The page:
An international team of scientists has proposed a new multi-disciplinary approach in which an array of new technologies will allow us to map biodiversity and the risks that wildlife is facing at the scale of whole landscapes. The findings are published in Nature Ecology and Evolution. This international research is led by the Kunming Institute of Zoology from China, University of East Anglia, University of Leicester and the Leibniz Institute for Zoo and Wildlife Research.

Using a combination of satellite and ground data, the team proposes that it is now possible to map biodiversity with an accuracy that has not been previously...

Im Focus: Climate satellite: Tracking methane with robust laser technology

Heatwaves in the Arctic, longer periods of vegetation in Europe, severe floods in West Africa – starting in 2021, scientists want to explore the emissions of the greenhouse gas methane with the German-French satellite MERLIN. This is made possible by a new robust laser system of the Fraunhofer Institute for Laser Technology ILT in Aachen, which achieves unprecedented measurement accuracy.

Methane is primarily the result of the decomposition of organic matter. The gas has a 25 times greater warming potential than carbon dioxide, but is not as...

Im Focus: How protons move through a fuel cell

Hydrogen is regarded as the energy source of the future: It is produced with solar power and can be used to generate heat and electricity in fuel cells. Empa researchers have now succeeded in decoding the movement of hydrogen ions in crystals – a key step towards more efficient energy conversion in the hydrogen industry of tomorrow.

As charge carriers, electrons and ions play the leading role in electrochemical energy storage devices and converters such as batteries and fuel cells. Proton...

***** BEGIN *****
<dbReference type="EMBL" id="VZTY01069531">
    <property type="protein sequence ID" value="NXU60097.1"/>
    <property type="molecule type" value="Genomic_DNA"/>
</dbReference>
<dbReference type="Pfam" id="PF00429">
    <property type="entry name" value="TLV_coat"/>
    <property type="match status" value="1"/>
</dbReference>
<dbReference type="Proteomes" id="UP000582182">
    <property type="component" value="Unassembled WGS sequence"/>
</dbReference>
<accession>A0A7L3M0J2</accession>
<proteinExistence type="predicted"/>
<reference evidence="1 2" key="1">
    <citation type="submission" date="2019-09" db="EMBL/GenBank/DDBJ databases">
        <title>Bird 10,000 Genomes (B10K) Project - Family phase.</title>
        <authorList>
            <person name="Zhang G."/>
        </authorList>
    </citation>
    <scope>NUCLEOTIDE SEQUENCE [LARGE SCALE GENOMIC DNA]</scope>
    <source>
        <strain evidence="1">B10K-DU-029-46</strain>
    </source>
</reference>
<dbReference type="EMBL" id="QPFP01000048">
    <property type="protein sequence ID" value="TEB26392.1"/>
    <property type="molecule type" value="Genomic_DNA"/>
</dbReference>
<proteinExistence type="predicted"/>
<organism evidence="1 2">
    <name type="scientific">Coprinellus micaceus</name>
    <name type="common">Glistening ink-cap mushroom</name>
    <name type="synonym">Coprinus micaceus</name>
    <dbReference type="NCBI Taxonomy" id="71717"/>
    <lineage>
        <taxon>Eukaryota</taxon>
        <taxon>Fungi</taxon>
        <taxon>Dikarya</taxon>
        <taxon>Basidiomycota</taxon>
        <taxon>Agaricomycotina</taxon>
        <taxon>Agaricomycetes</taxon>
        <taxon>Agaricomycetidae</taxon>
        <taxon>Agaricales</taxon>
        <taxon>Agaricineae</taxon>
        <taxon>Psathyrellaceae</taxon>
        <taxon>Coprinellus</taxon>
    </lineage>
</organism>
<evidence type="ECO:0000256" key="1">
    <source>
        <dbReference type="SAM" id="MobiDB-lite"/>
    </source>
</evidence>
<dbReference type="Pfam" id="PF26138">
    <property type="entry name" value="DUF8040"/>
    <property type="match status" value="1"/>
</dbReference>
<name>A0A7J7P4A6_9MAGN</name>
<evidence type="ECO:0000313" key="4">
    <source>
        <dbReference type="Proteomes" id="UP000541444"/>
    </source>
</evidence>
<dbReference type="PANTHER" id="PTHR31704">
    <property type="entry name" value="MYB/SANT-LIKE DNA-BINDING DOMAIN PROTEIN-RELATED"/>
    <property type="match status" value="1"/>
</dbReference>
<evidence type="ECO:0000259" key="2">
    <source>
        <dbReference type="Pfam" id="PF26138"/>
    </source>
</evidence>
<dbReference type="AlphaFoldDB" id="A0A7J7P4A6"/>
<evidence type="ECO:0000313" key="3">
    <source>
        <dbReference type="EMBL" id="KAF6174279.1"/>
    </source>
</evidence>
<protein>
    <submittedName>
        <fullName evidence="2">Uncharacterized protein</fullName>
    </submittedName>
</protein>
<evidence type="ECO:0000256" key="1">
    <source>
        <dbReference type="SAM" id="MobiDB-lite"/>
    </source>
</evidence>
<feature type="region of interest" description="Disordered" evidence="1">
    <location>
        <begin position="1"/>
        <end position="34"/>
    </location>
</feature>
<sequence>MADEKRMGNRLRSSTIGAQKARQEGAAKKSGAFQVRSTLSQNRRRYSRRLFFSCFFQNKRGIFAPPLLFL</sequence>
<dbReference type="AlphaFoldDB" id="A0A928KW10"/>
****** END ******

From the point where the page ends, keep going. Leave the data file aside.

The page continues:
Im Focus: A unique data centre for cosmological simulations

Scientists from the Excellence Cluster Universe at the Ludwig-Maximilians-Universität Munich have establised "Cosmowebportal", a unique data centre for cosmological simulations located at the Leibniz Supercomputing Centre (LRZ) of the Bavarian Academy of Sciences. The complete results of a series of large hydrodynamical cosmological simulations are available, with data volumes typically exceeding several hundred terabytes. Scientists worldwide can interactively explore these complex simulations via a web interface and directly access the results.

With current telescopes, scientists can observe our Universe’s galaxies and galaxy clusters and their distribution along an invisible cosmic web. From the...

Im Focus: Scientists develop molecular thermometer for contactless measurement using infrared light

Temperature measurements possible even on the smallest scale / Molecular ruby for use in material sciences, biology, and medicine

Chemists at Johannes Gutenberg University Mainz (JGU) in cooperation with researchers of the German Federal Institute for Materials Research and Testing (BAM)...

All Focus news of the innovation-report >>>

Anzeige

Anzeige

Event News

Plants are networkers

19.06.2017 | Event News

Digital Survival Training for Executives

13.06.2017 | Event News

Global Learning Council Summit 2017

13.06.2017 | Event News

 
Latest News

Quantum thermometer or optical refrigerator?

23.06.2017 | Physics and Astronomy

A 100-year-old physics problem has been solved at EPFL

23.06.2017 | Physics and Astronomy

Equipping form with function

23.06.2017 | Information Technology

VideoLinks
B2B-VideoLinks
More VideoLinks >>>